Location

Portland State University

Start Date

7-5-2019 11:00 AM

End Date

7-5-2019 1:00 PM

Abstract

Sea level rise caused by climate change will detrimentally impact saltmarsh habitats by increasing the elevation and rate of terrestrial salt water inundation, thereby reducing effective functionality of ecosystem services provided by saltmarshes. Facilitation is key to community structuring and function in habitats characterized by abiotic stress, such as salt marshes. Halophytic plants within salt marshes can benefit from symbiotic arbuscular mycorrhizal fungi (AMF) facilitations through increased inundation tolerance, greater nutrient availability and uptake, alleviation from drought stress and relief from saline stress.

Through this research, land managers developing sea-level rise mitigation plans will have data supporting which plants will be most resilient to future increases in inundation and limits to nutrient availability due to AMF association. Potential inoculation of host plants could protect estuaries from sea level rise and increased frequency and intensity of storm events in coastal regions. In identifying plants which host beneficial fungi, and thereby have greater inundation resilience and nutrient availability, fungal inoculation of plants in marshes could help plants grow further into lower marsh elevations, increasing sediment accretion and decreasing erosion and soil degradation.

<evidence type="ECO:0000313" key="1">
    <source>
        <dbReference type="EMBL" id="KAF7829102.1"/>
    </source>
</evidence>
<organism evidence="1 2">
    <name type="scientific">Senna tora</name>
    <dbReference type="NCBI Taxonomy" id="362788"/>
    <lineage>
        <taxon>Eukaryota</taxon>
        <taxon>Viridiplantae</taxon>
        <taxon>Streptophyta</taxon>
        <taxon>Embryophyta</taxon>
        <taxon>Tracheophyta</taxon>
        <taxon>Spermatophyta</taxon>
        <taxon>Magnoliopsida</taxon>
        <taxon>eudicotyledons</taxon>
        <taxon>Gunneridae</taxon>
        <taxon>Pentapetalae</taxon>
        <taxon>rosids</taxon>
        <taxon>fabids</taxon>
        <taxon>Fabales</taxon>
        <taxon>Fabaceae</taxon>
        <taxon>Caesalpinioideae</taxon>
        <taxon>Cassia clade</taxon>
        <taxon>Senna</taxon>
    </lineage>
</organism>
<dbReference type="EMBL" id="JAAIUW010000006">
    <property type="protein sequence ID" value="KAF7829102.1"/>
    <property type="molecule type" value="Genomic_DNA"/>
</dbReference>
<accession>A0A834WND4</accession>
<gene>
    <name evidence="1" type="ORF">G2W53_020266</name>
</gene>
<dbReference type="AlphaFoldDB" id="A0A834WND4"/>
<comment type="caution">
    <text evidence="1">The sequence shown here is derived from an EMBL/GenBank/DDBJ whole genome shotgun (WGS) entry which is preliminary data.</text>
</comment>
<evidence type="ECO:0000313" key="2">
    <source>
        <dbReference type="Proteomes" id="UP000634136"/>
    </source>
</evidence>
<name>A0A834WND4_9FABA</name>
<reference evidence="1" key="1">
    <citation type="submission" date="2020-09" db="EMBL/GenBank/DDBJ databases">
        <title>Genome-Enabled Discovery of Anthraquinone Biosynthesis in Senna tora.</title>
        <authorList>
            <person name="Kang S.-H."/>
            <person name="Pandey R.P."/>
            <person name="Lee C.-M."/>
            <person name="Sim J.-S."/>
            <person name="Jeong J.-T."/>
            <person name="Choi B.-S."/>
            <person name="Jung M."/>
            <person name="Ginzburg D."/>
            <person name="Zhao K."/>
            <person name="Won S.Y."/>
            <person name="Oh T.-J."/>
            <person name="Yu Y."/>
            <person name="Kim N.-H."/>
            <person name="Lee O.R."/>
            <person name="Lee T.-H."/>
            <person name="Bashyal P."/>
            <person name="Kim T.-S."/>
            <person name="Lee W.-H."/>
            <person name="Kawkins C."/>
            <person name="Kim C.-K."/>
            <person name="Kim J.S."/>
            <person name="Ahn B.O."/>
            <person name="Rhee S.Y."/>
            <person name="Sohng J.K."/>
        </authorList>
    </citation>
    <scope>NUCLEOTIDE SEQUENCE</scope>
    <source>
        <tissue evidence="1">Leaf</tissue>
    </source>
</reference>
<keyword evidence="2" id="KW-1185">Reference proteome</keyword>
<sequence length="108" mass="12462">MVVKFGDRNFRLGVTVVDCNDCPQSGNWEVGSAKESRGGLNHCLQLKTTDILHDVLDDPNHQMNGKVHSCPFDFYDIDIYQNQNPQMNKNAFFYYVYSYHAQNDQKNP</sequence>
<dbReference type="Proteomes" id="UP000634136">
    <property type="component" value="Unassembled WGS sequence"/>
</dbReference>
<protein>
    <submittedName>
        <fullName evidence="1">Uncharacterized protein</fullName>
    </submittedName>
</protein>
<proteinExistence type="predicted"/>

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May 7th, 11:00 AM May 7th, 1:00 PM

Arbuscular Mycorrhizal Fungi Associations Across Multiple Saltmarsh Plant Species Mitigating the Impacts of Sea-Level Rise

Portland State University

Sea level rise caused by climate change will detrimentally impact saltmarsh habitats by increasing the elevation and rate of terrestrial salt water inundation, thereby reducing effective functionality of ecosystem services provided by saltmarshes. Facilitation is key to community structuring and function in habitats characterized by abiotic stress, such as salt marshes. Halophytic plants within salt marshes can benefit from symbiotic arbuscular mycorrhizal fungi (AMF) facilitations through increased inundation tolerance, greater nutrient availability and uptake, alleviation from drought stress and relief from saline stress.

Through this research, land managers developing sea-level rise mitigation plans will have data supporting which plants will be most resilient to future increases in inundation and limits to nutrient availability due to AMF association. Potential inoculation of host plants could protect estuaries from sea level rise and increased frequency and intensity of storm events in coastal regions. In identifying plants which host beneficial fungi, and thereby have greater inundation resilience and nutrient availability, fungal inoculation of plants in marshes could help plants grow further into lower marsh elevations, increasing sediment accretion and decreasing erosion and soil degradation.